Episode 131: Would You Work in a Women-Only Space?

What’s happening here is people are feeling comfortable and not drowned out, and like they’re being heard.
— Mallory Kasdan
 Mallory Kasdan in the podcast studio at The Wing in Dumbo, Brooklyn

Mallory Kasdan in the podcast studio at The Wing in Dumbo, Brooklyn

We’re supposed to be championing diversity, and women have done so much to do that. And this felt like we were going a little bit backwards.
— Amy Rowe

Women-only workspaces are becoming more and more popular for freelancers and entrepreneurs. One such space, The Wing, has garnered a lot of press and is opening branches in multiple US cities as well as abroad. For fans, these spaces are a haven for professional women. But others say a women-only office is no triumph for equality. 

In this show I visit the Brooklyn branch of The Wing and meet up with one of its members, podcaster Mallory Kasdan. I also talk to former TBE guest Leigh Stringer, a workplace expert, and to UK-based Amy Rowe. Amy works from a co-working space herself, but it has plenty of men - and she likes it that way. 

 The Wing in Dumbo, Brooklyn

The Wing in Dumbo, Brooklyn

What do you think? Would you work out of a women-only space if you had the chance? Or does the whole idea seem like a step backwards?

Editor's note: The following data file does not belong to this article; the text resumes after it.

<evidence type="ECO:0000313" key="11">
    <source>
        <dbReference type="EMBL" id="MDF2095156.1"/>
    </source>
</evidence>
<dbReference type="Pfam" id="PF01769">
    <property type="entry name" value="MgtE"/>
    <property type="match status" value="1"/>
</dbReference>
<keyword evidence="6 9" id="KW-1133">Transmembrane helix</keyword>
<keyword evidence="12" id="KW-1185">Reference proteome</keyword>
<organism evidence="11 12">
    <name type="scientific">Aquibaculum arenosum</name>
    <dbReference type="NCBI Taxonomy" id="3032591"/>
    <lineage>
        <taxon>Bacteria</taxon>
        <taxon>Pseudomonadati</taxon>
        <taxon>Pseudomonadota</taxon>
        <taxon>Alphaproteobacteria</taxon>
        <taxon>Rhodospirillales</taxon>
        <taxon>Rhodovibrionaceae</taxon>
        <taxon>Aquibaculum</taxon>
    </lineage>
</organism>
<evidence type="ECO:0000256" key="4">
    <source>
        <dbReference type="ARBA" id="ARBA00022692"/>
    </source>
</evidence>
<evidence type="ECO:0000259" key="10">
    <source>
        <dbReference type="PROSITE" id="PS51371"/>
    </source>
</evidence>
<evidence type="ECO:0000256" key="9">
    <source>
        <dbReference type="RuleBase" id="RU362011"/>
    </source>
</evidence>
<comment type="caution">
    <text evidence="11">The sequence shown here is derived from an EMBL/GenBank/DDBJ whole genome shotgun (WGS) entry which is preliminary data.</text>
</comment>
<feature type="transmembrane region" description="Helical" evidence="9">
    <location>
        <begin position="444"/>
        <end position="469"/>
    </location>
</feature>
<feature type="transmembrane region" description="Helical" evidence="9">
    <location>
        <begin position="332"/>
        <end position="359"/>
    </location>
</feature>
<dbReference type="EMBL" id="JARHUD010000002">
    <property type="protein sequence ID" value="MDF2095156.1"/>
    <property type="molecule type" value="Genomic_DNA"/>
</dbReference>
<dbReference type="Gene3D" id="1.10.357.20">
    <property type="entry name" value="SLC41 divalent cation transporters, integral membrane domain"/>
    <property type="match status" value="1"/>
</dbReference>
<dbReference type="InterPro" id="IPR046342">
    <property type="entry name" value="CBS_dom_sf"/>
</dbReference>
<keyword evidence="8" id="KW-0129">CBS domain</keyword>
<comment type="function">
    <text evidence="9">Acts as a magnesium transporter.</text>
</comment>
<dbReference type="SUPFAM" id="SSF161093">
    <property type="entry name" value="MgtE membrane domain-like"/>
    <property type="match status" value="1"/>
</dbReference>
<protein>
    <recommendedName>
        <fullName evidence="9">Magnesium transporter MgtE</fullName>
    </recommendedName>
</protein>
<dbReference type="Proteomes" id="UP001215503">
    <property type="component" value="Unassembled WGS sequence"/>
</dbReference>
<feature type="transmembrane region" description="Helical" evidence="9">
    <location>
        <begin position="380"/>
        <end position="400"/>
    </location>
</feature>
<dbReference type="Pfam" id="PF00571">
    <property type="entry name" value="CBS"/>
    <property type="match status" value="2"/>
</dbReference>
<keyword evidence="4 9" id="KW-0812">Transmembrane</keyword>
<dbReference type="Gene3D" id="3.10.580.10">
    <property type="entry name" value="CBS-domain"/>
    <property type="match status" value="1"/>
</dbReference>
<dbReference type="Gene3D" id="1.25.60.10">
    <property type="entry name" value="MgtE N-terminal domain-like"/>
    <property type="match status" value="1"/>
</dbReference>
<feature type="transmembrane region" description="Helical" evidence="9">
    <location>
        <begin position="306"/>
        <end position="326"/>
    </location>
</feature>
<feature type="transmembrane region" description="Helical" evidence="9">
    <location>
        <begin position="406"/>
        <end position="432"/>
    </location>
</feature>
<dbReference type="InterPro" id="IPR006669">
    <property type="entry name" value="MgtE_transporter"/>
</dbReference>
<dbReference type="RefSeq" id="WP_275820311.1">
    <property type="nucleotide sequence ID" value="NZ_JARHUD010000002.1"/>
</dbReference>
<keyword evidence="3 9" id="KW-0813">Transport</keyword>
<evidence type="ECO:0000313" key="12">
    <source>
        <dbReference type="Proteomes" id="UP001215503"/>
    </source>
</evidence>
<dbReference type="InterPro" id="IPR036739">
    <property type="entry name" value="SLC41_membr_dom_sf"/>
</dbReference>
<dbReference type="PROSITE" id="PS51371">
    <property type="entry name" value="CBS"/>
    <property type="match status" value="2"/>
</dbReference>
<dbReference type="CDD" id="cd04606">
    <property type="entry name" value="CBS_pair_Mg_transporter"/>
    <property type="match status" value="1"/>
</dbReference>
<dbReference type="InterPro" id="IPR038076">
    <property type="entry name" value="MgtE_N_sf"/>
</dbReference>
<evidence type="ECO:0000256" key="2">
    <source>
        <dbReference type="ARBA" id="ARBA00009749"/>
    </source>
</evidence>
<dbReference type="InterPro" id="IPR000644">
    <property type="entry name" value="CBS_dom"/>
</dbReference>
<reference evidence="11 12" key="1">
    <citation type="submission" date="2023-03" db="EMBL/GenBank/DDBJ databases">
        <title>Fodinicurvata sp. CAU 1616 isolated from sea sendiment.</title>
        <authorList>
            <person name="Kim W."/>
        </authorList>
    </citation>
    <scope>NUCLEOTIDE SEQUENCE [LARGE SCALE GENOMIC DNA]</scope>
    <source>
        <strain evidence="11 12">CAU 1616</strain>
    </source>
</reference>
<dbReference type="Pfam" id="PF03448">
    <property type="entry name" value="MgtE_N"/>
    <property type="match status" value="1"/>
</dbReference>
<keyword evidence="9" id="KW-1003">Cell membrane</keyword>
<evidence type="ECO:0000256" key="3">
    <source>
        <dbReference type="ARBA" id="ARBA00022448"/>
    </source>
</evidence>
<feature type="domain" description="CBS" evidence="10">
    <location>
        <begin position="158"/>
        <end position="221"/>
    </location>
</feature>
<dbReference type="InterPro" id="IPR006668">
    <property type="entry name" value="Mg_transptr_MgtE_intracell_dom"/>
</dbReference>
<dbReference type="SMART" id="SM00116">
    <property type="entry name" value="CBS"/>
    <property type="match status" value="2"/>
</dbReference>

You can also read a transcript of the show.

Further reading:

Here's Leigh Stringer's piece for Slate on why women are drawn to female-only workspaces.

Episode 130: How to Make the Most of Your Time (re-release)

If people are thinking about taking an 80 percent schedule I would caution against that, because it is quite possible to slack for twenty percent of the time and still get paid for it.
— Laura Vanderkam
Photo by Shaiith/iStock / Getty Images
Photo by Shaiith/iStock / Getty Images

We say it repeatedly - that we're 'crazy busy' and 'don't have time' for various things we enjoy, or used to. The pressure of work and life is too much.

Or is it?

In this show I talk to author and journalist Laura Vanderkam about women and time management. Her book is I Know How She Does It - How Successful Women Make the Most of Their Time. Laura says many of us buy into a negative storyline about what's (im)possible as a worker and a parent. She argues there are ways to have a senior job and a family and not lose your mind - you just have to think creatively.

You can also read a transcript of the show.

Further reading: If listening to the show has inspired you to keep track of your own hours for a week, you can download one of Laura's timesheets here: http://lauravanderkam.com/manage-your-time/

If you'd like to read more about that lawyer who quit Clifford Chance after at least one terrible day, here's her goodbye email.